"Sugar" refers mainly to table sugar, sucrose, which consists of the monosaccharides glucose and fructose. When we eat foods containing sugar, enzymes start to be activated in our saliva and insulin production begins in our pancreas. Glucose ends up in the blood and provides the body with quickly available energy. Up to 75% of the glucose ingested daily is used by the brain. You could say that the brain is reliant on obtaining sugar and requires this to function. In addition, our ego organisation requires sugar in order to be present in the body, and this is the task of the blood sugar level. Our ego organisation is always dominant when we become aware of a sweet taste. If we eat artificial sweeteners, these give the impression of "sweet" and trigger the release of insulin . But no sugar arrives in our digestive system – our body has been deceived.
People who replace sugar with artificial sweeteners as part of a weight-loss diet, often start to put on weight again after losing weight for a short period. One possible reason could be this deception: the body is looking for energy which in fact is not available, which could unconsciously lead to eating more. In addition the body becomes habituated to sweetness: the more we taste sweet, the more we get accustomed to it and desire increasingly sweet foods. The different effects of the various artificial sweeteners point to the fact that our body cannot deal adequately with these artificial substances.
The consumption of artificial sweeteners is rising worldwide. In 2023 the average per capita consumption was estimated at 8.5 kg . This includes sugar substitutes such as xylitol or erythritol. These low-calorie sweeteners are often advertised as being natural and are also used in organic foods. However, these are isolated substances which have a laxative effect in higher amounts.
Sugar is part of our diet, so the question is, which sugars we eat and how much. Our body is able to obtain sugar from wholemeal products, for example. This involves active metabolism, resulting in fewer large fluctuations in the blood sugar level. If we chew a piece of bread for a long time, we taste sweet. This is a genuine sweetness that has no artificial aftertaste, unlike artificial sweeteners that sometimes even taste bitter. If we want to have a lower sugar diet, it helps to get started by becoming used to a less sweet taste. In order to reduce the amount of white household sugar, we can eat naturally sweet foods like fresh or dried fruits. These can be used to make delicious desserts and snacks. Although these minimally processed or unprocessed foods do contain sugar, it is in its natural composition. If we eat fruit and experience its sweetness, there is no deception at work, but an encounter: the foods are genuine and the body is able to process them. In this way we can move towards an honest, low-sugar diet.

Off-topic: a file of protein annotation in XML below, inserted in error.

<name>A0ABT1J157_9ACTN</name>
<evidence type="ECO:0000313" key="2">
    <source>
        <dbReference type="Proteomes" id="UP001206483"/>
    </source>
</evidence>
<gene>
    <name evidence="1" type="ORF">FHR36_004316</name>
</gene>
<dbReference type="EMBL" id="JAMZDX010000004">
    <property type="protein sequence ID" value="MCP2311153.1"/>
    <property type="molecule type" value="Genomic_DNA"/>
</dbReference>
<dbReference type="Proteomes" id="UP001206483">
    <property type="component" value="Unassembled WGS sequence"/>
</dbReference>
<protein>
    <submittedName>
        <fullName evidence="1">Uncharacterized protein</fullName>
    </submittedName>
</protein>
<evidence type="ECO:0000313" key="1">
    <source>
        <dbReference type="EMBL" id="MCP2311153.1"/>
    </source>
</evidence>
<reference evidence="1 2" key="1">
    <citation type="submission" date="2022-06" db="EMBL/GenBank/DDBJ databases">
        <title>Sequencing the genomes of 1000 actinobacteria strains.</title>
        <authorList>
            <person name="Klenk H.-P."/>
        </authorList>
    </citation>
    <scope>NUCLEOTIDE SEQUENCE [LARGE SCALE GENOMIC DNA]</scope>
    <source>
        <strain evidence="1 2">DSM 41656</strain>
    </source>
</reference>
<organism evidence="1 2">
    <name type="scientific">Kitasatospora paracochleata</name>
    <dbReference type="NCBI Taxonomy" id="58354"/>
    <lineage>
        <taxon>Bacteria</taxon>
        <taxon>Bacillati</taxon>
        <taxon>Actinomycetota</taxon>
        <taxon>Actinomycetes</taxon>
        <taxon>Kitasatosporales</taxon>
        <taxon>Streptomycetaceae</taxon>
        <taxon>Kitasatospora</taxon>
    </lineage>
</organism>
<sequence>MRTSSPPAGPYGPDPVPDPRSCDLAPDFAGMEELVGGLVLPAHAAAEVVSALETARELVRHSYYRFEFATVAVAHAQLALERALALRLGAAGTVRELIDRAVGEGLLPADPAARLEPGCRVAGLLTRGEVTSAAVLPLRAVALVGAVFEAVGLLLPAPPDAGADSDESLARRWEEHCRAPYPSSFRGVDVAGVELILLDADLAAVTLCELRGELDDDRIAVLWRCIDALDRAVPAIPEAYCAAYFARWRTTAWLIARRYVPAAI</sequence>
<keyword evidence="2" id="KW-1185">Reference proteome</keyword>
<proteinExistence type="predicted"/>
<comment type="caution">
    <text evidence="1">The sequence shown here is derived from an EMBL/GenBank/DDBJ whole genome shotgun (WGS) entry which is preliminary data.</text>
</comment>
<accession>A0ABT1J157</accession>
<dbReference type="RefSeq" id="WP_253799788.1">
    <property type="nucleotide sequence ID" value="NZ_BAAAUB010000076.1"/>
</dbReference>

Samuthpongtorn C, Nguyen LH, Okereke OI, Wang DD, Song M, Chan AT, Mehta RS (2023). “Consumption of Ultraprocessed Food and Risk of Depression.”JAMA Netw Open. 2023;6(9):e2334770. doi:10.1001
 Suez J, Cohen Y, Valdés-Mas R, Mor U, Dori-Bachash M, Federici S, Zmora N, Leshem A, Heinemann M, Linevsky R, Zur M, Ben-Zeev Brik R, Bukimer A, Eliyahu-Miller S, Metz A, Fischbein R, Sharov O, Malitsky S, Itkin M, Stettner N, Harmelin A, Shapiro H, Stein-Thoeringer CK, Segal E, Elinav E (2022). "Personalized microbiome-driven effects of non-nutritive sweeteners on human glucose tolerance" Cell. 185(18): 3307–28.e19.
 Iizuka K (2022). "Is the Use of Artificial Sweeteners Beneficial for Patients with Diabetes Mellitus? The Advantages and Disadvantages of Artificial Sweeteners." Nutrients. 14(21):4446. doi: 10.3390/nu14214446.
 Statista (2023). “Süßungsmittel – weltweit”.https://de.statista.com/outlook/cmo/lebensmittel/aufstriche-suessungsmittel/suessungsmittel/weltweit abgerufen am 16.09.2023
Dose below the ADI (Acceptable Daily Intake). This is derived from an estimated quantity of a substance in foods or drinking water that can be consumed daily over a lifetime without creating a marked risk to health. The ADI value differs for each artificial sweetener:
ADI value for person of 70 kg (mg/day)
Daily dose (mg) administered in six portions per day in the study
 Measurements of the body's ability to metabolise larger quantities of sugar.